Prudence in the driving seat as buyers under-borrow

Cautious car buyers are no longer “maxing-out” on their borrowing ability, and are increasingly choosing vehicles priced below the amount of the loan for which they qualify.

That’s the finding of Specialist Motor Finance which says it will shortly be reducing by 25% the minimum loan it is prepared to advance for car purchases.

It means that vehicles costing £3,000 will in future be funded, enabling more customers to exercise prudence by building in an extra safety margin to their repayments.

The number of car buyers under-committing to the size of the loans for which they are eligible is growing, according to David Challinor, managing director of Chester-based SMF:

“I think we are witnessing a reluctance among some customers not to take their borrowing to the limit, even when this has already been set at a realistic level,” he said.

“They would rather sacrifice the size of car they buy, or drop down a level of refinement, in order to create a bigger buffer between their income and outgoings.

“We feel that an entirely appropriate response is to provide leeway so that, for example, someone approved for a £4,000 loan does not have to commit to a car of that price.

“If they feel more comfortable with a smaller repayment plan, this should be an option – but the trend for under-borrowing isn’t evident just among budget buyers.

“Even five-figure amounts we approve after demonstrating affordability are often drawn down as a lesser sum after the buyer imposes their own traffic light system for the loan,” added Mr Challinor.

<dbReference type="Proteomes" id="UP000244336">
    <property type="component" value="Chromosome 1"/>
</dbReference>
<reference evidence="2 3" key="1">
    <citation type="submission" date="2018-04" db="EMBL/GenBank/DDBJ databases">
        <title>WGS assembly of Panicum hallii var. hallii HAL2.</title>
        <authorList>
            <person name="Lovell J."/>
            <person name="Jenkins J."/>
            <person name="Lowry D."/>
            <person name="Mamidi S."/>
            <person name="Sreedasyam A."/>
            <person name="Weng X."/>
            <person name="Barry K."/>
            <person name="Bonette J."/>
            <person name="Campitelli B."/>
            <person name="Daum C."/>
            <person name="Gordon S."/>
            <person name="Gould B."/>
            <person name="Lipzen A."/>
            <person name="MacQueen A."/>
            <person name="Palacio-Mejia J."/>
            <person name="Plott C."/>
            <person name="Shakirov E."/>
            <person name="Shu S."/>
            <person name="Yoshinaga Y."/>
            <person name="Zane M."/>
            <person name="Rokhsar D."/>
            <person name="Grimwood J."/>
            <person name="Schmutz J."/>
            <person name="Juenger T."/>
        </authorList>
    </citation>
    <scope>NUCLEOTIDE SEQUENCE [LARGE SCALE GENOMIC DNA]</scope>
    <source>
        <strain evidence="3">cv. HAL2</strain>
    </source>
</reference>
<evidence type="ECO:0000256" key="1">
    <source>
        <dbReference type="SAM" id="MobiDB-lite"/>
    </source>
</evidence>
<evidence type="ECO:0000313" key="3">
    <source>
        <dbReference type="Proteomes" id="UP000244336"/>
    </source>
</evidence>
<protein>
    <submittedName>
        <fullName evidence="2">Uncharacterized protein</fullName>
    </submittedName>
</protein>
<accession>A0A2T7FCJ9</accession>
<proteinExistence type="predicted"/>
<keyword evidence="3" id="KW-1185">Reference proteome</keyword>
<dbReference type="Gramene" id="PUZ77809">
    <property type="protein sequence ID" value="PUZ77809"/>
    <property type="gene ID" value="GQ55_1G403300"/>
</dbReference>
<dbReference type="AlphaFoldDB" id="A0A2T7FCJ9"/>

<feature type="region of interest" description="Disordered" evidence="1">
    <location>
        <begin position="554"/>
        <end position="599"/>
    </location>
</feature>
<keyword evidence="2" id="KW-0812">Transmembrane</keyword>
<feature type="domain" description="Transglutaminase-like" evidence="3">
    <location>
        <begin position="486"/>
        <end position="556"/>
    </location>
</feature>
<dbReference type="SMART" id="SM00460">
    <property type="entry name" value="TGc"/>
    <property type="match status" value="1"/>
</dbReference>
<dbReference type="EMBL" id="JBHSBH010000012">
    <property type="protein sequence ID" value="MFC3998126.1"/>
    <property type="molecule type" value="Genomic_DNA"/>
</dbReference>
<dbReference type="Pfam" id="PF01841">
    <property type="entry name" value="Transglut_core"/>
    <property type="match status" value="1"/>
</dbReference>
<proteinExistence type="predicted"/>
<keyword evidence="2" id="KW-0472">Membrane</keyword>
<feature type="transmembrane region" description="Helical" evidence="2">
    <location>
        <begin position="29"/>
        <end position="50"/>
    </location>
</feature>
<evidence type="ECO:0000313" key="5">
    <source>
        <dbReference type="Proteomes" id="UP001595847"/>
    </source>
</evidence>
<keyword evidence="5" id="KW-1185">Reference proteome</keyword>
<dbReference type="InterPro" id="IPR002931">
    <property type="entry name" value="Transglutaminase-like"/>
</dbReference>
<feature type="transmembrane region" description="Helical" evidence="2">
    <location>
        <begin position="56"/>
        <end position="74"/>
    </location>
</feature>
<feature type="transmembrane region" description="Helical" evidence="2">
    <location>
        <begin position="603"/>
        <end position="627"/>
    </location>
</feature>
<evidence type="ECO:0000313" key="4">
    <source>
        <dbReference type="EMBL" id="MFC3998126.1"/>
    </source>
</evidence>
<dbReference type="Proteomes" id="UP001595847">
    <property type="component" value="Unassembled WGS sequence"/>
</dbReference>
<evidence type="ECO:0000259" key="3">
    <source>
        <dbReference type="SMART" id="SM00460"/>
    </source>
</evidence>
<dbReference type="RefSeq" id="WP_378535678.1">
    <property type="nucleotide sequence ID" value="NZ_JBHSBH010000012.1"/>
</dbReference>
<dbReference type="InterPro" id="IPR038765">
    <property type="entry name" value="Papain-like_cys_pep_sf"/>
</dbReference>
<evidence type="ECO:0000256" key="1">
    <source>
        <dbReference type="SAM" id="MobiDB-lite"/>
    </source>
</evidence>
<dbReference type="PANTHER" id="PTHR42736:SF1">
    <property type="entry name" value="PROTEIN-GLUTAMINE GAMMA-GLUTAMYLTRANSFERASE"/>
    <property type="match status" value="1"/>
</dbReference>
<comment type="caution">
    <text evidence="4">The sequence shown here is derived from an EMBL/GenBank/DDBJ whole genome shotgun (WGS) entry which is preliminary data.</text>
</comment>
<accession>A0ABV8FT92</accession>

Specialist Motor Finance said it identified the phenomenon after a recent analysis of over £100 million of HP advances it has made through finance brokers and dealers.

Customers, said Mr Challinor, largely comprise those whose credit profiles preclude their acceptance by mainstream lenders, but who are not experiencing chronic financial difficulties.

On the contrary, he says, SMF’s credit scoring system often reveals comfortable earnings in secure employment, and only average levels of existing financial commitment.

Mr Challinor believes the findings point to a rise in the number of financially incisive buyers who are being shunned by some traditional lenders because of historic or minor credit glitches.

Earlier this year, Specialist Motor Finance announced plans to accelerate its growth in the non-standard loan motor markets after receiving a new funding injection of £110 million.